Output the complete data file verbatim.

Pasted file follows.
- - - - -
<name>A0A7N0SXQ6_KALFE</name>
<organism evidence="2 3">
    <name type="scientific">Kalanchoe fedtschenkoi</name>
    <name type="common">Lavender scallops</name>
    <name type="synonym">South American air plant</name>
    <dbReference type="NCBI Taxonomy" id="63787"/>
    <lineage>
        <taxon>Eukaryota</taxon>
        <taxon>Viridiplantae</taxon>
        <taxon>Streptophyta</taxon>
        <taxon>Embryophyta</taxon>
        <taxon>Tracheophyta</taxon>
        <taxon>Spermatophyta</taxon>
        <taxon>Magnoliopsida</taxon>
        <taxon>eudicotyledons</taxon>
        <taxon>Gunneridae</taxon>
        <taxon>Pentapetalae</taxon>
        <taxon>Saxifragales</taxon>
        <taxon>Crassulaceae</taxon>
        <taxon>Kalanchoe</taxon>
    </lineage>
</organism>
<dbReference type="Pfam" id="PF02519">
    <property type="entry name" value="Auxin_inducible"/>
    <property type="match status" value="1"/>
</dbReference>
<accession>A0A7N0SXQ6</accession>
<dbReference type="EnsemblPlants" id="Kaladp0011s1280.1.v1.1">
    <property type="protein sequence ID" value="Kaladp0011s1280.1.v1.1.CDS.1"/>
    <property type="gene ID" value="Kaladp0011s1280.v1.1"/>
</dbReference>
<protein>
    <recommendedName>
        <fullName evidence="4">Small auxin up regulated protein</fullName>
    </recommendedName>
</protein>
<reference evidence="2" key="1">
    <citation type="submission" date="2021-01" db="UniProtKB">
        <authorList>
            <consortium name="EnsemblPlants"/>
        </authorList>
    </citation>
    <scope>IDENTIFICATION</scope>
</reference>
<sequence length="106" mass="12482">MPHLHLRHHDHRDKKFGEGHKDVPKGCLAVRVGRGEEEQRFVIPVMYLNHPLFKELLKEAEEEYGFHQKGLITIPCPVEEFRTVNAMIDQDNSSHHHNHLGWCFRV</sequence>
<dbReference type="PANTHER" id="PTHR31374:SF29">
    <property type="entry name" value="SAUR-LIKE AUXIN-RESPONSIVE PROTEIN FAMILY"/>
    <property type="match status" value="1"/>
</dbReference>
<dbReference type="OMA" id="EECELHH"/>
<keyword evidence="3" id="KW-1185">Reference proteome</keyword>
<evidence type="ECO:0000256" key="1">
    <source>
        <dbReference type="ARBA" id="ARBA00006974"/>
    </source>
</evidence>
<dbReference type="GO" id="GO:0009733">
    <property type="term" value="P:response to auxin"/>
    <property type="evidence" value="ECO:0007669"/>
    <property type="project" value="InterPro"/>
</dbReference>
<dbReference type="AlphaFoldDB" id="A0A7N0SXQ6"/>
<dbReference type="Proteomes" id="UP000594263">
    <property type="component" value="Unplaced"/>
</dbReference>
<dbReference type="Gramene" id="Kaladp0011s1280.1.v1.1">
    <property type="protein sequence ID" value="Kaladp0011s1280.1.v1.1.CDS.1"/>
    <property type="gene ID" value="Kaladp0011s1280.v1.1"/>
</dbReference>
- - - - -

<name>A0A7N0SXQ6_KALFE</name>
<organism evidence="2 3">
    <name type="scientific">Kalanchoe fedtschenkoi</name>
    <name type="common">Lavender scallops</name>
    <name type="synonym">South American air plant</name>
    <dbReference type="NCBI Taxonomy" id="63787"/>
    <lineage>
        <taxon>Eukaryota</taxon>
        <taxon>Viridiplantae</taxon>
        <taxon>Streptophyta</taxon>
        <taxon>Embryophyta</taxon>
        <taxon>Tracheophyta</taxon>
        <taxon>Spermatophyta</taxon>
        <taxon>Magnoliopsida</taxon>
        <taxon>eudicotyledons</taxon>
        <taxon>Gunneridae</taxon>
        <taxon>Pentapetalae</taxon>
        <taxon>Saxifragales</taxon>
        <taxon>Crassulaceae</taxon>
        <taxon>Kalanchoe</taxon>
    </lineage>
</organism>
<dbReference type="Pfam" id="PF02519">
    <property type="entry name" value="Auxin_inducible"/>
    <property type="match status" value="1"/>
</dbReference>
<accession>A0A7N0SXQ6</accession>
<dbReference type="EnsemblPlants" id="Kaladp0011s1280.1.v1.1">
    <property type="protein sequence ID" value="Kaladp0011s1280.1.v1.1.CDS.1"/>
    <property type="gene ID" value="Kaladp0011s1280.v1.1"/>
</dbReference>
<protein>
    <recommendedName>
        <fullName evidence="4">Small auxin up regulated protein</fullName>
    </recommendedName>
</protein>
<reference evidence="2" key="1">
    <citation type="submission" date="2021-01" db="UniProtKB">
        <authorList>
            <consortium name="EnsemblPlants"/>
        </authorList>
    </citation>
    <scope>IDENTIFICATION</scope>
</reference>
<sequence length="106" mass="12482">MPHLHLRHHDHRDKKFGEGHKDVPKGCLAVRVGRGEEEQRFVIPVMYLNHPLFKELLKEAEEEYGFHQKGLITIPCPVEEFRTVNAMIDQDNSSHHHNHLGWCFRV</sequence>
<dbReference type="PANTHER" id="PTHR31374:SF29">
    <property type="entry name" value="SAUR-LIKE AUXIN-RESPONSIVE PROTEIN FAMILY"/>
    <property type="match status" value="1"/>
</dbReference>
<dbReference type="OMA" id="EECELHH"/>
<keyword evidence="3" id="KW-1185">Reference proteome</keyword>
<evidence type="ECO:0000256" key="1">
    <source>
        <dbReference type="ARBA" id="ARBA00006974"/>
    </source>
</evidence>
<dbReference type="GO" id="GO:0009733">
    <property type="term" value="P:response to auxin"/>
    <property type="evidence" value="ECO:0007669"/>
    <property type="project" value="InterPro"/>
</dbReference>
<dbReference type="AlphaFoldDB" id="A0A7N0SXQ6"/>
<dbReference type="Proteomes" id="UP000594263">
    <property type="component" value="Unplaced"/>
</dbReference>
<dbReference type="Gramene" id="Kaladp0011s1280.1.v1.1">
    <property type="protein sequence ID" value="Kaladp0011s1280.1.v1.1.CDS.1"/>
    <property type="gene ID" value="Kaladp0011s1280.v1.1"/>
</dbReference>